Woman found safe after spending night on slopes of Mauna Kea
A 59-year-old Hilo woman is safe and sound after going missing Wednesday afternoon on the slopes of Mauna Kea and having to spend the night on the mountain.
“It was really, really cold,” said Jennifer Ho, a massage therapist for Klein Chiropractic Center, about her unplanned overnight stay on the mountain after being separated from a group hiking in the Mauna Kea Ice Age Natural Reserve Area.
Nelson Ho, a prominent environmentalist and chairman of the Sierra Club’s Moku Loa Group, said his wife started to feel the effects of elevation sickness and told the others she was returning to the vehicle, which was parked on the side of Mauna Kea Access Road. He said the group was only about 300 yards away from the vehicle, so he thought it would be safe for his wife to turn back.
“That was my error,” Nelson Ho said. “I should have escorted her back to the roadway if not back to the vehicle.”
Jennifer Ho said she left her cell phone in the car because the battery had gone dead, and she didn’t have a flashlight or reflective clothing.
“I thought it was just going to be a couple of hours hike,” she said.
County Fire and Police departments, Pohakuloa Fire Department, Mauna Kea rangers and friends searched Wednesday for Ho. On Thursday, the search included helicopters from county Fire Rescue and the state Department of Land and Natural Resources, but Ho ended up inadvertently finding the historic Humuula Trail and was descending from the mountain.
“Once I figured out I was going the wrong way, I didn’t want to go back uphill, because it’s too hard to breathe up there and there’s a lot of rubble and stuff, so I thought I would cut straight across and I would run into the (access) road, but I never did.”
She managed to make her way to Saddle Road by midday Thursday, and was picked up by two good Samaritans, Ryan and Louie. The men gave her a ride back to Hilo, shared a hamburger with her and gave her Gatorade.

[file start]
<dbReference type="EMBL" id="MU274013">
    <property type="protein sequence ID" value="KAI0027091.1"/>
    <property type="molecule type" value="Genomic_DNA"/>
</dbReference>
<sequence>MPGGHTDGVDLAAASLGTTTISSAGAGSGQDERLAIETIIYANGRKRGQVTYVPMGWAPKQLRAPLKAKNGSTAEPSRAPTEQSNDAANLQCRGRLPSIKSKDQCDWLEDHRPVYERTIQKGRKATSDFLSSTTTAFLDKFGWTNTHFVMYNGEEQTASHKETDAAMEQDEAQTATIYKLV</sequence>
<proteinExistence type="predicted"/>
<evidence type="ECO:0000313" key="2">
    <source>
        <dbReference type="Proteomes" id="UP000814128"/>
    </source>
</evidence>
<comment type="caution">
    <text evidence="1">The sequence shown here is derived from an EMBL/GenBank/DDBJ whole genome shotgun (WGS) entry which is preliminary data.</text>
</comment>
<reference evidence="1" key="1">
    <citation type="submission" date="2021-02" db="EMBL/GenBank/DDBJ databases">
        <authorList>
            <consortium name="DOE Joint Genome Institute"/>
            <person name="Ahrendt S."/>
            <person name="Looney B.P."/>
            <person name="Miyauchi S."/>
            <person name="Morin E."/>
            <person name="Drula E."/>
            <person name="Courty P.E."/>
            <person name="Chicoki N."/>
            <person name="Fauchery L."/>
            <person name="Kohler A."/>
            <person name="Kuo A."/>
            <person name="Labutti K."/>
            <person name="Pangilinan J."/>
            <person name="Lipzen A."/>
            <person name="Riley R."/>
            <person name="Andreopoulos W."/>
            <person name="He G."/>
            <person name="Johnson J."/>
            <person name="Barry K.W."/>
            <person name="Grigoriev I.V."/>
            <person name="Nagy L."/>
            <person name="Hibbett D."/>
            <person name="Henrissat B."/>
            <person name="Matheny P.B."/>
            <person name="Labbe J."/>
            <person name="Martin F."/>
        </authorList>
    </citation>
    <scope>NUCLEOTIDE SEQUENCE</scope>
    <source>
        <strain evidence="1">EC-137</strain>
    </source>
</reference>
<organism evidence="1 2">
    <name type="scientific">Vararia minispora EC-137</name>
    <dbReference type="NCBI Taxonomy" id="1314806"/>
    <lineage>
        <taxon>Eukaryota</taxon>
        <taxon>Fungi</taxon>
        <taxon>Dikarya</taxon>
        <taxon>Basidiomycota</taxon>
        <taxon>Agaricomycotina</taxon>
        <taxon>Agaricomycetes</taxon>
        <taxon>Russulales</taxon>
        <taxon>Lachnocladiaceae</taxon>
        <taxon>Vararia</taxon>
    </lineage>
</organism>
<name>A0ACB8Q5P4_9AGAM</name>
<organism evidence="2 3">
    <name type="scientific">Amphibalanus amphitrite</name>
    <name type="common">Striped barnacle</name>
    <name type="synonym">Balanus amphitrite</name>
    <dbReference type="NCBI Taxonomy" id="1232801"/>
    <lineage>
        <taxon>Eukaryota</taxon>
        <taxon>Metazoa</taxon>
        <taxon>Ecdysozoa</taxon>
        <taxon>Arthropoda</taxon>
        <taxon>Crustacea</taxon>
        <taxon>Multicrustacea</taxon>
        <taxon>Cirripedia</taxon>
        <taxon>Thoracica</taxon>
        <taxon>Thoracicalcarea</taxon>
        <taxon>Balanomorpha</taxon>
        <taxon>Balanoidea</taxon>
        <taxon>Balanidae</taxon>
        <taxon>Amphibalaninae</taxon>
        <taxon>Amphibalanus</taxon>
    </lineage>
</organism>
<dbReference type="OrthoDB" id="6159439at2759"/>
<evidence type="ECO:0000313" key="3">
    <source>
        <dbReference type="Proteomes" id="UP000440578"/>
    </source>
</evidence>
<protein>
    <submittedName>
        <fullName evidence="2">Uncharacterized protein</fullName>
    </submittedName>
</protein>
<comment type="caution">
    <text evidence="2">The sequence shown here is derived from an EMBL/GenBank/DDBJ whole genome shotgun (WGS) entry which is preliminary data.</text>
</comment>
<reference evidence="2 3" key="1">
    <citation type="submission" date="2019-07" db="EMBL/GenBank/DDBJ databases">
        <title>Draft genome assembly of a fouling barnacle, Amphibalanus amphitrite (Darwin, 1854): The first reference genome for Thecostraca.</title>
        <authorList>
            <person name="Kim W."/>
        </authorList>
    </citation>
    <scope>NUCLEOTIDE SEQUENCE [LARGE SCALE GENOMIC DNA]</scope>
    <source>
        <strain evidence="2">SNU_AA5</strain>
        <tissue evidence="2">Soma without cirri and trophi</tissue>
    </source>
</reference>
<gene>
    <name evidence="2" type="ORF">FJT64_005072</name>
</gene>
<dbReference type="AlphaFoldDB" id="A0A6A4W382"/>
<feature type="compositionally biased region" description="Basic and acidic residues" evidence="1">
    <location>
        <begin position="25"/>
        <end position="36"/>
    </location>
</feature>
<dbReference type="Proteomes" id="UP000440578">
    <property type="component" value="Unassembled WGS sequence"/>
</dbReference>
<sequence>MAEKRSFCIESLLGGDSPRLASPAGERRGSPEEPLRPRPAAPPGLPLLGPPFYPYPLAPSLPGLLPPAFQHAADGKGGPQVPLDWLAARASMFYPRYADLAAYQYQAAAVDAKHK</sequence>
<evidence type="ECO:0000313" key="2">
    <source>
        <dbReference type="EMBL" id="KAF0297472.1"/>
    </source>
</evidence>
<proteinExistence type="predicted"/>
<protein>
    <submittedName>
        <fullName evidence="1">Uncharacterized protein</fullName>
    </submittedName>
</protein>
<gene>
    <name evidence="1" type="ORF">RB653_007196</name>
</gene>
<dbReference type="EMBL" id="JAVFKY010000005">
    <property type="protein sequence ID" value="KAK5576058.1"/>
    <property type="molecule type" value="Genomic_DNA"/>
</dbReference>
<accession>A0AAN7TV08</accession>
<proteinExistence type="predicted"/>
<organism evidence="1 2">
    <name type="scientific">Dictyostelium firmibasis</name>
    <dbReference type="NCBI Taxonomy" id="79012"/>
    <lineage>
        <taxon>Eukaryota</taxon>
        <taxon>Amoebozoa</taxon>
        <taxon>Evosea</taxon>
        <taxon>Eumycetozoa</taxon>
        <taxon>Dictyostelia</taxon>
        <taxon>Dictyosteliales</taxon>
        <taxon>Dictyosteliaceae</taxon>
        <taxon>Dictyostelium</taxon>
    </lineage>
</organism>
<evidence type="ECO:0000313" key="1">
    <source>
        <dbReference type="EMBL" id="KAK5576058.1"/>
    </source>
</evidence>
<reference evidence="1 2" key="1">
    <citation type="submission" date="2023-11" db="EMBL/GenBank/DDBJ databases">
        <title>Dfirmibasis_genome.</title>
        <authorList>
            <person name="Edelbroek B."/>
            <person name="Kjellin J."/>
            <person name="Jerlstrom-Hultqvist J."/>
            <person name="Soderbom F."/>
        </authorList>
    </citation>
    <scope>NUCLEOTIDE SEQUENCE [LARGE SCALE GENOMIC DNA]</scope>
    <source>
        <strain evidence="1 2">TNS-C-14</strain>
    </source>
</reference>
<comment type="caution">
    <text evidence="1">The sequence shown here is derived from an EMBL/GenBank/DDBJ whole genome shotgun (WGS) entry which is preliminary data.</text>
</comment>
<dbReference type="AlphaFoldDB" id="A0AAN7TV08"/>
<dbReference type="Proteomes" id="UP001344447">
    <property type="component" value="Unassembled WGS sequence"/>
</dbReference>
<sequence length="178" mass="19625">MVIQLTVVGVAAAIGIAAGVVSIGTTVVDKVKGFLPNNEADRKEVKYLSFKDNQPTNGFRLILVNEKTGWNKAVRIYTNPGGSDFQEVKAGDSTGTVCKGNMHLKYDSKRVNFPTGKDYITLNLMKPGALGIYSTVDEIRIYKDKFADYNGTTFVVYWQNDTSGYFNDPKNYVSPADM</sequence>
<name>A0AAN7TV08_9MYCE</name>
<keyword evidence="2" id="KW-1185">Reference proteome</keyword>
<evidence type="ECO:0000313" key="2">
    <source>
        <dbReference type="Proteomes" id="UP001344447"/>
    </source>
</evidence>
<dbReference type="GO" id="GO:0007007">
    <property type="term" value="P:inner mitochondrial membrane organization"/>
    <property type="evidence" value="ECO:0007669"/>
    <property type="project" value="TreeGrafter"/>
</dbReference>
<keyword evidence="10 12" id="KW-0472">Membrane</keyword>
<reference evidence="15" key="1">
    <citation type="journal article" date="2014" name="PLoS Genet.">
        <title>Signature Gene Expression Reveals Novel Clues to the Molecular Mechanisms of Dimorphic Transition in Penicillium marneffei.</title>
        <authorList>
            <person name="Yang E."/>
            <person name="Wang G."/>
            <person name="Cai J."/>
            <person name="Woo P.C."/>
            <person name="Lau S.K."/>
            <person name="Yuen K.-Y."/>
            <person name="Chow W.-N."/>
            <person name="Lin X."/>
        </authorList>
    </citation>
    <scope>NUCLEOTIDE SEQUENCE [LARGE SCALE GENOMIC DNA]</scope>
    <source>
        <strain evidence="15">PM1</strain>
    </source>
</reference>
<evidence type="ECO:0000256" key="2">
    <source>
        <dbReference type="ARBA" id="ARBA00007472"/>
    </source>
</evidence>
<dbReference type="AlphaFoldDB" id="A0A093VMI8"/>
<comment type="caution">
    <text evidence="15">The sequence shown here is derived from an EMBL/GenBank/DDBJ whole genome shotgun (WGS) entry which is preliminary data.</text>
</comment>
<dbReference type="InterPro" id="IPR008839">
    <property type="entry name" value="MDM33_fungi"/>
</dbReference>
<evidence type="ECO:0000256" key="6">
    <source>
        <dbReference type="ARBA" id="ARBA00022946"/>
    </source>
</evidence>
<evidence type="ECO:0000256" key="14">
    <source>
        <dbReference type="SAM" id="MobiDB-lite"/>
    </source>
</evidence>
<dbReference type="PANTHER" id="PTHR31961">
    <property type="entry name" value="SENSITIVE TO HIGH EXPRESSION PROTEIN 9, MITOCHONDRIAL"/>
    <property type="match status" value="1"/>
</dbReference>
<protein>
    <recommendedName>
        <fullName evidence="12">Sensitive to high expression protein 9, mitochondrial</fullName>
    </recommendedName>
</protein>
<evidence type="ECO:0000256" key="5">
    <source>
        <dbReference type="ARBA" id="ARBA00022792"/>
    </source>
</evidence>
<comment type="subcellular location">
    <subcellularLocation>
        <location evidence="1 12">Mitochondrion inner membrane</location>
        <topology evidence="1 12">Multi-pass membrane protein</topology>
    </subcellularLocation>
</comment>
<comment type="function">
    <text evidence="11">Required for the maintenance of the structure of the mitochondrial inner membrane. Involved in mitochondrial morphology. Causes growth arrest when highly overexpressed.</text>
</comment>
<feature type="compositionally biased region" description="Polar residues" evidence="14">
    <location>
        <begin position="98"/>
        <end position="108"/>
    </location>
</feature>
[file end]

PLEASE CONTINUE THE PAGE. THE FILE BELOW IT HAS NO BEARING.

“When I told them what was going on, they said please, use our phone and call whoever you like,” she said. “I called Nelson and I couldn’t reach Nelson. So I called 911 and they were able to reach the rescue people.
“I had seen helicopters and I had tried to flag them down, but they didn’t see me, because they apparently didn’t know where I was. They probably passed over me as they were going to refuel.”
Ho hunkered down for the night after reaching the vegetation line.
“It was very cold,” she said. “I found a tree that had a little grass growing around it, so it was like a little pili grass hut cut in half or cut in thirds. I thought maybe that would probably block the wind.
“I slept there and as long as the moon was up, it was really, really cold. But when the moon went down, which I guess was about 2 o’clock, it got incredibly cold.”
Due to good fortune, Ho did have water with her.
“I had collected some snow in one of my water bottles,” she said. “I had collected it for the fun of it, but it became part of an emergency water supply. I was collecting it for a (Hawaiian) cultural practitioner who uses it to make medicine, but it was something that helped me make it, because I had only two small water bottles.”
Ho continued her hike down the mountain, which Hawaiians consider sacred, on Thursday morning.
“After seeing the road in the distance you go, ‘Great, I’ll be there in a few hours,’” she said. “But you find that the road is not only farther away than you think, but there are countless ravines and gulches and things that you didn’t see. I had to be judicious, because some of those ravines are really treacherous.
“I did fall once, which was really sort of a wake up, kind of like ‘be careful, you could really hurt yourself and not be found.’”
Ho was already home and had taken a shower by the time her husband and friends returned from the search. She said that she felt “exhilarated” after her ordeal and thanked all those who participated in the search.
“It was sort of a dangerous situation, and I made it,” she said. I’m grateful for all the love. My daughter works for Nawahi, the immersion school, and her whole office staff brought food and jackets and flashlights and walkie-talkies and they went up to the summit to help.
“When I got back, there was a whole dinner waiting for us. It was so loving; the people here are so loving. And I’m really grateful for that.”